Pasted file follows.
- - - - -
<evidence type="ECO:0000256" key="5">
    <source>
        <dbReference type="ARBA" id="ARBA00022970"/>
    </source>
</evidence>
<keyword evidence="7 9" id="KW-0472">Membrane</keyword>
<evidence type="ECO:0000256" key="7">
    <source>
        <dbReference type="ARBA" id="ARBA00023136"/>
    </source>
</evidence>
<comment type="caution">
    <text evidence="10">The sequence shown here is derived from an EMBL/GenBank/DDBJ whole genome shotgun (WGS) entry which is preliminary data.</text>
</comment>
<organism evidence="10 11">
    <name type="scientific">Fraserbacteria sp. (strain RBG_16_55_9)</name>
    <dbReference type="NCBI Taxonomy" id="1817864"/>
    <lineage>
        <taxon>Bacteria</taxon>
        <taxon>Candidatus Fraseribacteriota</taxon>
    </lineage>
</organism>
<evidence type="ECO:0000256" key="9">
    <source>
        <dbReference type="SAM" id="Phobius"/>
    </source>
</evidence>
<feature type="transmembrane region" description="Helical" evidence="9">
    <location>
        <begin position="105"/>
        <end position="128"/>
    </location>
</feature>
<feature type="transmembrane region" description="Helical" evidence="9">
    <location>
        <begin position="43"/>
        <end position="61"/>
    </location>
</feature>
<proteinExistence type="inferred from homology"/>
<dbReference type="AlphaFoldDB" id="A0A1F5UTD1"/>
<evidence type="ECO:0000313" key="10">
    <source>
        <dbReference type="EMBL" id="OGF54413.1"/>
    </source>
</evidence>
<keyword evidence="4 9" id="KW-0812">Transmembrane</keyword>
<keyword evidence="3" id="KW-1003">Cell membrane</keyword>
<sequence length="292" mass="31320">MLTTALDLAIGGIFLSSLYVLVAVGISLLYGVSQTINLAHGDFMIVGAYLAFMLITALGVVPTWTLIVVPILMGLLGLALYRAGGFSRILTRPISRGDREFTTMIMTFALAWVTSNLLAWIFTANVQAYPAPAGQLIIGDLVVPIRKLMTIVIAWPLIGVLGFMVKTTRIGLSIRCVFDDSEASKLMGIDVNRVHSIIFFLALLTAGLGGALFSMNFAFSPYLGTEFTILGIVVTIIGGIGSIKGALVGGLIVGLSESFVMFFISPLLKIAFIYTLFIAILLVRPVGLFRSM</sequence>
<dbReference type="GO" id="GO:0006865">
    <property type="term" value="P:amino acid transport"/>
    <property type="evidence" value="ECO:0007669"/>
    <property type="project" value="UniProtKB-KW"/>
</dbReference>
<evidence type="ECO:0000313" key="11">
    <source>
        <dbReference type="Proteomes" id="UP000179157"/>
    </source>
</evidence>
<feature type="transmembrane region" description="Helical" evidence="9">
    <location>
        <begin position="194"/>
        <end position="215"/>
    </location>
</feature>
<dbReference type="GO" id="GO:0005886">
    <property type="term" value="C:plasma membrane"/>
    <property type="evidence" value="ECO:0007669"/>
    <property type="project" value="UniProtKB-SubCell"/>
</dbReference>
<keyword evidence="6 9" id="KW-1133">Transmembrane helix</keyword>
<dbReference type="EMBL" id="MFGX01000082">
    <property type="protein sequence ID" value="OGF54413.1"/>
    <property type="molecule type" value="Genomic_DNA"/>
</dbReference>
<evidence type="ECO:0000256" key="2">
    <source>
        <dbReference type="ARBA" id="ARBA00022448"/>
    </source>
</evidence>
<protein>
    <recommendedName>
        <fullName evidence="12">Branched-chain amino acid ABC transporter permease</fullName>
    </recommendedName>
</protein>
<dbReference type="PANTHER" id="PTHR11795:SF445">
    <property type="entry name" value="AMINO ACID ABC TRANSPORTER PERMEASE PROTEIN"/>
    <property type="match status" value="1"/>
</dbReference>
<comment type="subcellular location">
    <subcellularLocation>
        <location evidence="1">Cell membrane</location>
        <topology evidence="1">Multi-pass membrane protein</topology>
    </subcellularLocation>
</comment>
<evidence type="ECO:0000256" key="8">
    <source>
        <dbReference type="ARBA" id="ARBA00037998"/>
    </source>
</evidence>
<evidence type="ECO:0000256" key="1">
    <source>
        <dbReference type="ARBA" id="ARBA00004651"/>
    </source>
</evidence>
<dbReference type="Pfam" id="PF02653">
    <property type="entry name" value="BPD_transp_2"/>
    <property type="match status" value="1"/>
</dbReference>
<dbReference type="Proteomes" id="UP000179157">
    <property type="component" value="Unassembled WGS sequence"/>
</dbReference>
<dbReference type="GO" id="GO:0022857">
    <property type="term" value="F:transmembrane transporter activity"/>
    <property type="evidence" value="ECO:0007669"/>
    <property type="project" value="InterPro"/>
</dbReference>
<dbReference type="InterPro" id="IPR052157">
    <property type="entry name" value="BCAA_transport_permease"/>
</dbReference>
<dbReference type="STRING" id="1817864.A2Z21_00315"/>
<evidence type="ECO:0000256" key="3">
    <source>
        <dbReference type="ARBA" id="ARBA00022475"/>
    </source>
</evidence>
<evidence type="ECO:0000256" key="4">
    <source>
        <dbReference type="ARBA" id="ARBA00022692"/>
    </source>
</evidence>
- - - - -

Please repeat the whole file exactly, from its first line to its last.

<evidence type="ECO:0000256" key="5">
    <source>
        <dbReference type="ARBA" id="ARBA00022970"/>
    </source>
</evidence>
<keyword evidence="7 9" id="KW-0472">Membrane</keyword>
<evidence type="ECO:0000256" key="7">
    <source>
        <dbReference type="ARBA" id="ARBA00023136"/>
    </source>
</evidence>
<comment type="caution">
    <text evidence="10">The sequence shown here is derived from an EMBL/GenBank/DDBJ whole genome shotgun (WGS) entry which is preliminary data.</text>
</comment>
<organism evidence="10 11">
    <name type="scientific">Fraserbacteria sp. (strain RBG_16_55_9)</name>
    <dbReference type="NCBI Taxonomy" id="1817864"/>
    <lineage>
        <taxon>Bacteria</taxon>
        <taxon>Candidatus Fraseribacteriota</taxon>
    </lineage>
</organism>
<evidence type="ECO:0000256" key="9">
    <source>
        <dbReference type="SAM" id="Phobius"/>
    </source>
</evidence>
<feature type="transmembrane region" description="Helical" evidence="9">
    <location>
        <begin position="105"/>
        <end position="128"/>
    </location>
</feature>
<feature type="transmembrane region" description="Helical" evidence="9">
    <location>
        <begin position="43"/>
        <end position="61"/>
    </location>
</feature>
<proteinExistence type="inferred from homology"/>
<dbReference type="AlphaFoldDB" id="A0A1F5UTD1"/>
<evidence type="ECO:0000313" key="10">
    <source>
        <dbReference type="EMBL" id="OGF54413.1"/>
    </source>
</evidence>
<keyword evidence="4 9" id="KW-0812">Transmembrane</keyword>
<keyword evidence="3" id="KW-1003">Cell membrane</keyword>
<sequence length="292" mass="31320">MLTTALDLAIGGIFLSSLYVLVAVGISLLYGVSQTINLAHGDFMIVGAYLAFMLITALGVVPTWTLIVVPILMGLLGLALYRAGGFSRILTRPISRGDREFTTMIMTFALAWVTSNLLAWIFTANVQAYPAPAGQLIIGDLVVPIRKLMTIVIAWPLIGVLGFMVKTTRIGLSIRCVFDDSEASKLMGIDVNRVHSIIFFLALLTAGLGGALFSMNFAFSPYLGTEFTILGIVVTIIGGIGSIKGALVGGLIVGLSESFVMFFISPLLKIAFIYTLFIAILLVRPVGLFRSM</sequence>
<dbReference type="GO" id="GO:0006865">
    <property type="term" value="P:amino acid transport"/>
    <property type="evidence" value="ECO:0007669"/>
    <property type="project" value="UniProtKB-KW"/>
</dbReference>
<evidence type="ECO:0000313" key="11">
    <source>
        <dbReference type="Proteomes" id="UP000179157"/>
    </source>
</evidence>
<feature type="transmembrane region" description="Helical" evidence="9">
    <location>
        <begin position="194"/>
        <end position="215"/>
    </location>
</feature>
<dbReference type="GO" id="GO:0005886">
    <property type="term" value="C:plasma membrane"/>
    <property type="evidence" value="ECO:0007669"/>
    <property type="project" value="UniProtKB-SubCell"/>
</dbReference>
<keyword evidence="6 9" id="KW-1133">Transmembrane helix</keyword>
<dbReference type="EMBL" id="MFGX01000082">
    <property type="protein sequence ID" value="OGF54413.1"/>
    <property type="molecule type" value="Genomic_DNA"/>
</dbReference>
<evidence type="ECO:0000256" key="2">
    <source>
        <dbReference type="ARBA" id="ARBA00022448"/>
    </source>
</evidence>
<protein>
    <recommendedName>
        <fullName evidence="12">Branched-chain amino acid ABC transporter permease</fullName>
    </recommendedName>
</protein>
<dbReference type="PANTHER" id="PTHR11795:SF445">
    <property type="entry name" value="AMINO ACID ABC TRANSPORTER PERMEASE PROTEIN"/>
    <property type="match status" value="1"/>
</dbReference>
<comment type="subcellular location">
    <subcellularLocation>
        <location evidence="1">Cell membrane</location>
        <topology evidence="1">Multi-pass membrane protein</topology>
    </subcellularLocation>
</comment>
<evidence type="ECO:0000256" key="8">
    <source>
        <dbReference type="ARBA" id="ARBA00037998"/>
    </source>
</evidence>
<evidence type="ECO:0000256" key="1">
    <source>
        <dbReference type="ARBA" id="ARBA00004651"/>
    </source>
</evidence>
<dbReference type="Pfam" id="PF02653">
    <property type="entry name" value="BPD_transp_2"/>
    <property type="match status" value="1"/>
</dbReference>
<dbReference type="Proteomes" id="UP000179157">
    <property type="component" value="Unassembled WGS sequence"/>
</dbReference>
<dbReference type="GO" id="GO:0022857">
    <property type="term" value="F:transmembrane transporter activity"/>
    <property type="evidence" value="ECO:0007669"/>
    <property type="project" value="InterPro"/>
</dbReference>
<dbReference type="InterPro" id="IPR052157">
    <property type="entry name" value="BCAA_transport_permease"/>
</dbReference>
<dbReference type="STRING" id="1817864.A2Z21_00315"/>
<evidence type="ECO:0000256" key="3">
    <source>
        <dbReference type="ARBA" id="ARBA00022475"/>
    </source>
</evidence>
<evidence type="ECO:0000256" key="4">
    <source>
        <dbReference type="ARBA" id="ARBA00022692"/>
    </source>
</evidence>